I am a firm believer in the concept that no one "gets there" alone. I know that I have had a lot of help along the way, and I strive to help others as they go through life too. I know what it's like to be alone, to struggle and to be the victim of an injustice or cruel act.
As is true in Ferguson and other communities in the U.S., a gulf now exists between the rich and the poor, and between blacks and whites. This gulf is making it harder to empathize with people we don't know, and with people who are different from us.
Storytelling, to a degree, can provide instruction closer to a real-life experience than a didactic lecture full of statistics. Here are some simple suggestions on how to capitalize on storytelling as you teach or lead students.
I know that the beauty Robin Williams brought to the world through his humor, kindness, and generosity inspires many of us to do the same. I am grateful we had him in our lives, even if it was only through a screen.
If we are going to transform this society, we have to have a belief that it is transformable. That does not mean we know the time-clock or how much our actions will help in the short term. But it does mean we are committed.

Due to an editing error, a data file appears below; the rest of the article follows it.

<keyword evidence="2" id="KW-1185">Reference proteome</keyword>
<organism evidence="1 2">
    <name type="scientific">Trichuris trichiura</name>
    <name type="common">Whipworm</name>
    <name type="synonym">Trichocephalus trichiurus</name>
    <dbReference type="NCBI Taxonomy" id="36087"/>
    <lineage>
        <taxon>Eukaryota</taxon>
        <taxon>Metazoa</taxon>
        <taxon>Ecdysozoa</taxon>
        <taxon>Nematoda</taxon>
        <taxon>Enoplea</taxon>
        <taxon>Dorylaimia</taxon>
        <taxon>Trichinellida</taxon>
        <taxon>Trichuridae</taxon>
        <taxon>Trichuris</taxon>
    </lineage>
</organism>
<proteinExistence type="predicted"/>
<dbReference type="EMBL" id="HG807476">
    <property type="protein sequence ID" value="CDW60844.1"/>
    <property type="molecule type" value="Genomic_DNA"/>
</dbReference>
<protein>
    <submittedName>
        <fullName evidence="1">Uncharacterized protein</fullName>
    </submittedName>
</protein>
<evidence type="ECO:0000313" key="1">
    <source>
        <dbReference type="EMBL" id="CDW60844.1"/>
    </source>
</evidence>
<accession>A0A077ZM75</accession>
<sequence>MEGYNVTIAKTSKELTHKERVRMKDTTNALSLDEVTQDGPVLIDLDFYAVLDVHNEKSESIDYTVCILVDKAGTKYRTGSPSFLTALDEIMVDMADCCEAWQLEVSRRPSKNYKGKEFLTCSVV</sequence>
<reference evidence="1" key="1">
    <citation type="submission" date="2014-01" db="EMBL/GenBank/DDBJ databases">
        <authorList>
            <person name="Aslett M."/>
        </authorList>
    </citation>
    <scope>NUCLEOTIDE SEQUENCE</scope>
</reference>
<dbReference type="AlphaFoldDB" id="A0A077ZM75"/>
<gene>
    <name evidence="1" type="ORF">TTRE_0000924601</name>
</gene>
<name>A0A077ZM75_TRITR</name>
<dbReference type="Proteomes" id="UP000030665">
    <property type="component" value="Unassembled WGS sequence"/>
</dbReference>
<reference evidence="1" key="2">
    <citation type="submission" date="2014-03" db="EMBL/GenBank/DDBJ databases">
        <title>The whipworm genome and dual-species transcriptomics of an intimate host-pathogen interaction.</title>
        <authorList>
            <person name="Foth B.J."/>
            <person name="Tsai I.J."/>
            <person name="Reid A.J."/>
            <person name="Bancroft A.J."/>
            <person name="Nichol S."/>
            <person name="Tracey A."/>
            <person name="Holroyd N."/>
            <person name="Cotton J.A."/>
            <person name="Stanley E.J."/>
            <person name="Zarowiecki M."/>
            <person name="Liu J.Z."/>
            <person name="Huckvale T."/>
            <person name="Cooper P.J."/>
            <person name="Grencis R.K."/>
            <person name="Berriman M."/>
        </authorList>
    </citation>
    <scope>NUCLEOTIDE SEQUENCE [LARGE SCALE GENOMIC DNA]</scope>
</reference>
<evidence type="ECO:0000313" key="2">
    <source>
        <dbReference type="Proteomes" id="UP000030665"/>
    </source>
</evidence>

It was revealed parents need to step up to the plate when it came to implementing concern for others. It seemed that many kids believe their parent's actions tell them they are more concerned about their achievement rather than kindness to others.
I sometimes wonder whether pain carries a sense of nobility or just plain degradation. Whether it brings about clarity through an expansion of experience, or diminishes by blotting out everything inessential. Artists seem conflicted on this point.
I was walking down Broadway off of Houston Street and stopped into one of those deli grocery marts for a bottle of water. It was a tiny store, with two small aisles; every square inch utilized to the brim. It sold everything from breakfast sandwiches and bagels, to souvenir lighters and key chains.
Your children want to connect with you. They want to show you who they really are. They want to know that you understand what they're going through. Start your dialog with empathy so you can truly help them navigate emotional challenges.
In the real world people disagree, get frustrated and even fight. Conflict is a normal and natural part of every meaningful life. So why are so many of us afraid of confrontation? Maybe it's because we never learned healthy ways to have Constructive Conflict.
The idea that every doctor I see, no matter how frequently, would need to memorize my name, face, and life history in order to qualify as an excellent, caring physician feels like a distorted sentimentality, an invented fiction.
It is inevitable that every company, industry and even government will meet a crisis at some stage in their life cycle. For those organizations that succeed, is there a common thread for thriving beyond the crisis?